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Relocation of unaccompanied children from Greece to Portugal and to Finland - Questions and answers

Met dank overgenomen van Europese Commissie (EC), gepubliceerd op woensdag 8 juli 2020.

Why did the Commission launch this relocation programme?

In March 2020, the Commission presented its Action Plan for immediate measures to support Greece. In order to ensure the protection and care of some of Europe's most vulnerable people, as well as in support of Greece's efforts to turn around the critical situation regarding reception of asylum seekers, the Commission launched a voluntary relocation exercise. The scheme concerns the relocation of unaccompanied children and children with severe medical conditions and other vulnerabilities with their families from Greece to other Member States. Work is also ongoing to develop sustainable solutions for the protection and care of unaccompanied children and teenagers who will stay in Greece.

Who is involved in coordinating the relocation operations?

The Commission is coordinating the relocation exercise together with the Greek Special Secretary for Unaccompanied Minors, and provides financial and operational support to Greece and participating Member States in this respect. The European Asylum Support Office (EASO), the International Organization for Migration (IOM), the United Nations High Commissioner for Refugees (UNHCR) and the United Nations International Children's Emergency Fund (UNICEF) are providing support for the implementation of the scheme.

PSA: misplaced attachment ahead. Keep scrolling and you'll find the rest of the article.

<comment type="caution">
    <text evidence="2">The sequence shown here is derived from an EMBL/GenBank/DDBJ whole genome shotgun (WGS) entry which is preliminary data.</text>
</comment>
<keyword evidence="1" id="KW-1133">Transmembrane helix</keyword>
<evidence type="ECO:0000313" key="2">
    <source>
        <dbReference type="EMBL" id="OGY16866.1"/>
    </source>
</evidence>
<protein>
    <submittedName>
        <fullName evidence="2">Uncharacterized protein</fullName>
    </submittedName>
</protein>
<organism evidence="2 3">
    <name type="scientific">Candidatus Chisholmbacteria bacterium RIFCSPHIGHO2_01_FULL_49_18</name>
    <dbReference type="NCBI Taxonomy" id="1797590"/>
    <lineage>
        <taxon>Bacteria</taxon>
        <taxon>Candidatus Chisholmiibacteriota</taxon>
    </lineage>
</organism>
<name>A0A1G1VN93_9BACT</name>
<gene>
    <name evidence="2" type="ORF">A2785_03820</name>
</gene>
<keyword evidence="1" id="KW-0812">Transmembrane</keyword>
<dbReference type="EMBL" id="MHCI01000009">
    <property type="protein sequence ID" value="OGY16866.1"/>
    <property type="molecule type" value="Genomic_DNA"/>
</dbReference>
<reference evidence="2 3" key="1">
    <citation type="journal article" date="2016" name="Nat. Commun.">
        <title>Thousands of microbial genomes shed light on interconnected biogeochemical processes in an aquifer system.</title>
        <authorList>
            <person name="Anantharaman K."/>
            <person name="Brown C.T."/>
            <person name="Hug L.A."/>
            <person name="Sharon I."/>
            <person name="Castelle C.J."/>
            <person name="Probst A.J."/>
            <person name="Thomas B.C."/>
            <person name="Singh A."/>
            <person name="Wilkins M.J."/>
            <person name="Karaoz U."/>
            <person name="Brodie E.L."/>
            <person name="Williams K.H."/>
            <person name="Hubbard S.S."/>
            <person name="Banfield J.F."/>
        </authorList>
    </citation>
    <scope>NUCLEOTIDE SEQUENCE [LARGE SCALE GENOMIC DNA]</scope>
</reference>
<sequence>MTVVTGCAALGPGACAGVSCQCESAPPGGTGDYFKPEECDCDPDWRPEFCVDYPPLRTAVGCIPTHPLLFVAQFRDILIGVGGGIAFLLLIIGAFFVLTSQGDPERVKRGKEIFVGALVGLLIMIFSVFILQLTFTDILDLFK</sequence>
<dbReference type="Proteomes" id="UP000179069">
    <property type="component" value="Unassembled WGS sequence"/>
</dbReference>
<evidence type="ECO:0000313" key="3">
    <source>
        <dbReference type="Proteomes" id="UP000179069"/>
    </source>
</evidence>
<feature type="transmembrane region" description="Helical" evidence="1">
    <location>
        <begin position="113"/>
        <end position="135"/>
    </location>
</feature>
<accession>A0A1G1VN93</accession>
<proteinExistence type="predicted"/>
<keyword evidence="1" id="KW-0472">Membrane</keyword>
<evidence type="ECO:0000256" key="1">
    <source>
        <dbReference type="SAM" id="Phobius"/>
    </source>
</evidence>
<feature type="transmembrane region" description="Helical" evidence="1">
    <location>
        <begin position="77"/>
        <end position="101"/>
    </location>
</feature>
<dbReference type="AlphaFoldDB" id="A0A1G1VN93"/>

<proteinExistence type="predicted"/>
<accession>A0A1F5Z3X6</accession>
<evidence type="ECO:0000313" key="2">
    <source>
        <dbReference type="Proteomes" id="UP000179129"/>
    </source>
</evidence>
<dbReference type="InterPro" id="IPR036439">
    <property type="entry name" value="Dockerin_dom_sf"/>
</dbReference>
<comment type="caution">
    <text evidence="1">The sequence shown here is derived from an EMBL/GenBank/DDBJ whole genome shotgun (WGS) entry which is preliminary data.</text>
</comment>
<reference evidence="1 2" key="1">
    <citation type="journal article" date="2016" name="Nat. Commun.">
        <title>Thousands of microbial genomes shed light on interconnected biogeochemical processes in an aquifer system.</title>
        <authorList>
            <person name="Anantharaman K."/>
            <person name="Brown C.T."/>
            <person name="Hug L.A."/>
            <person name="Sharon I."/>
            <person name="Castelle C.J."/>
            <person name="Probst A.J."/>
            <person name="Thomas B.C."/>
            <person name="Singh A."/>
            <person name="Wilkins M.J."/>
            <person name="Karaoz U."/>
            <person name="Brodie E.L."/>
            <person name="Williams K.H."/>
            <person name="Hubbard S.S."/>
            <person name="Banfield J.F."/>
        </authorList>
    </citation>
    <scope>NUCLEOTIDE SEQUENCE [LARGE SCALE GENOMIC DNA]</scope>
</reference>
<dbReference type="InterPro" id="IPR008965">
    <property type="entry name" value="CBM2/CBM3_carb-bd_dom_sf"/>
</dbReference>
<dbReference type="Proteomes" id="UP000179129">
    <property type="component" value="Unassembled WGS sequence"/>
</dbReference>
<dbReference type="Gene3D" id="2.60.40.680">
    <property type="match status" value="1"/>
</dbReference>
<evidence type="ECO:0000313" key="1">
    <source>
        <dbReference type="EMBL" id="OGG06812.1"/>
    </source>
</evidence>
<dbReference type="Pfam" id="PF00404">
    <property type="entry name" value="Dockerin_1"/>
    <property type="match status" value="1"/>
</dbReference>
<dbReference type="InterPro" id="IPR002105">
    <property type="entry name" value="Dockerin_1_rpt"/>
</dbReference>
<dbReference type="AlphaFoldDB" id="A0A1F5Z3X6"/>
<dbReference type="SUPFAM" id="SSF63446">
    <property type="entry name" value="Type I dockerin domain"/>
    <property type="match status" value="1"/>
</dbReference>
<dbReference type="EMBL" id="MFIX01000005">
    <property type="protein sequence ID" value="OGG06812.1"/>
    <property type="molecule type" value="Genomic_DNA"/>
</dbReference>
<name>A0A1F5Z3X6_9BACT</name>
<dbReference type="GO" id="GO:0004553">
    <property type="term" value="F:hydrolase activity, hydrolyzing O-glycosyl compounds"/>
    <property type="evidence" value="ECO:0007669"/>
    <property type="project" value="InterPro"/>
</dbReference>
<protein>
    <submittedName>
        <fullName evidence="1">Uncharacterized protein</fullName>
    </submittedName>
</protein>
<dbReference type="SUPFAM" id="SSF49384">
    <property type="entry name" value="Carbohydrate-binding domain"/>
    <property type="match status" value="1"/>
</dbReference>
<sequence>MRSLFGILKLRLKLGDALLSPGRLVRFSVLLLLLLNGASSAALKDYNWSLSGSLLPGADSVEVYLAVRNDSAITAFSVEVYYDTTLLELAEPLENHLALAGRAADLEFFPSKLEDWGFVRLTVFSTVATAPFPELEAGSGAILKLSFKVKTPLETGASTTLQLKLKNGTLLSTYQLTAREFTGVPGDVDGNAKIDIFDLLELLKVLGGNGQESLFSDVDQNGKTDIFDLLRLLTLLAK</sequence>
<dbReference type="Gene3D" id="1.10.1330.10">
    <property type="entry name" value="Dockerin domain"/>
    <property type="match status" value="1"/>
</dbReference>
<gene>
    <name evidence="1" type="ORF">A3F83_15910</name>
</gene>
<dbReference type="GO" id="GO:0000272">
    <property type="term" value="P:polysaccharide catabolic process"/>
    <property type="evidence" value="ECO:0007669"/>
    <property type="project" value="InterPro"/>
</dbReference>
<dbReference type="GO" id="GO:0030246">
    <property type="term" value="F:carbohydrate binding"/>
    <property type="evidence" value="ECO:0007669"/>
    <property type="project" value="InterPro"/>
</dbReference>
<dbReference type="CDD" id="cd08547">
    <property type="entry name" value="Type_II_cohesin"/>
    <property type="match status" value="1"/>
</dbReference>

How many people have been relocated so far and where will future operations take place?

The first relocations took place in April 2020, when 12 unaccompanied children and teenagers were relocated from Greece to Luxembourg and 47 to Germany. Following a temporary suspension due to the coronavirus restrictions and further preparatory work, transfers under the scheme resumed on 17 June 2020, when 8 unaccompanied young people were relocated to Ireland and a further 6 were relocated to Germany on 26 June. On 7 and 8 July, 49 children and teenagers were relocated to Portugal and Finland. The next operations are due to take place in a few weeks' time, with 18 young people finding new homes in Belgium, 50 in France, 106 (including siblings and parents) in Germany, 4 in Slovenia and 2 in Lithuania.

Who is eligible for this scheme?

The scheme focuses primarily on unaccompanied children and teenagers, but also includes children with severe medical conditions and other vulnerabilities and their core family members. ‘Severe medical conditions' are those that are chronic, incurable, cause severe disabilities and/or impairments and/or entail significant healthcare costs.

Unaccompanied children and teenagers with a pending asylum claim who are eligible for family reunification under the Dublin Regulation are not included in this scheme. While reunification under the Dublin Regulation is a legally binding process, this scheme is based on voluntary commitments by participating States for solidarity and humanitarian reasons. Around 450 unaccompanied young people have a pending application for Dublin family reunion with transfers notably taking place to Germany, Switzerland and the UK.

The files of children and teenagers on the islands, in protective custody, or in precarious accommodation on the mainland are examined as a matter of priority.

How many unaccompanied children and teenagers are there in Greece?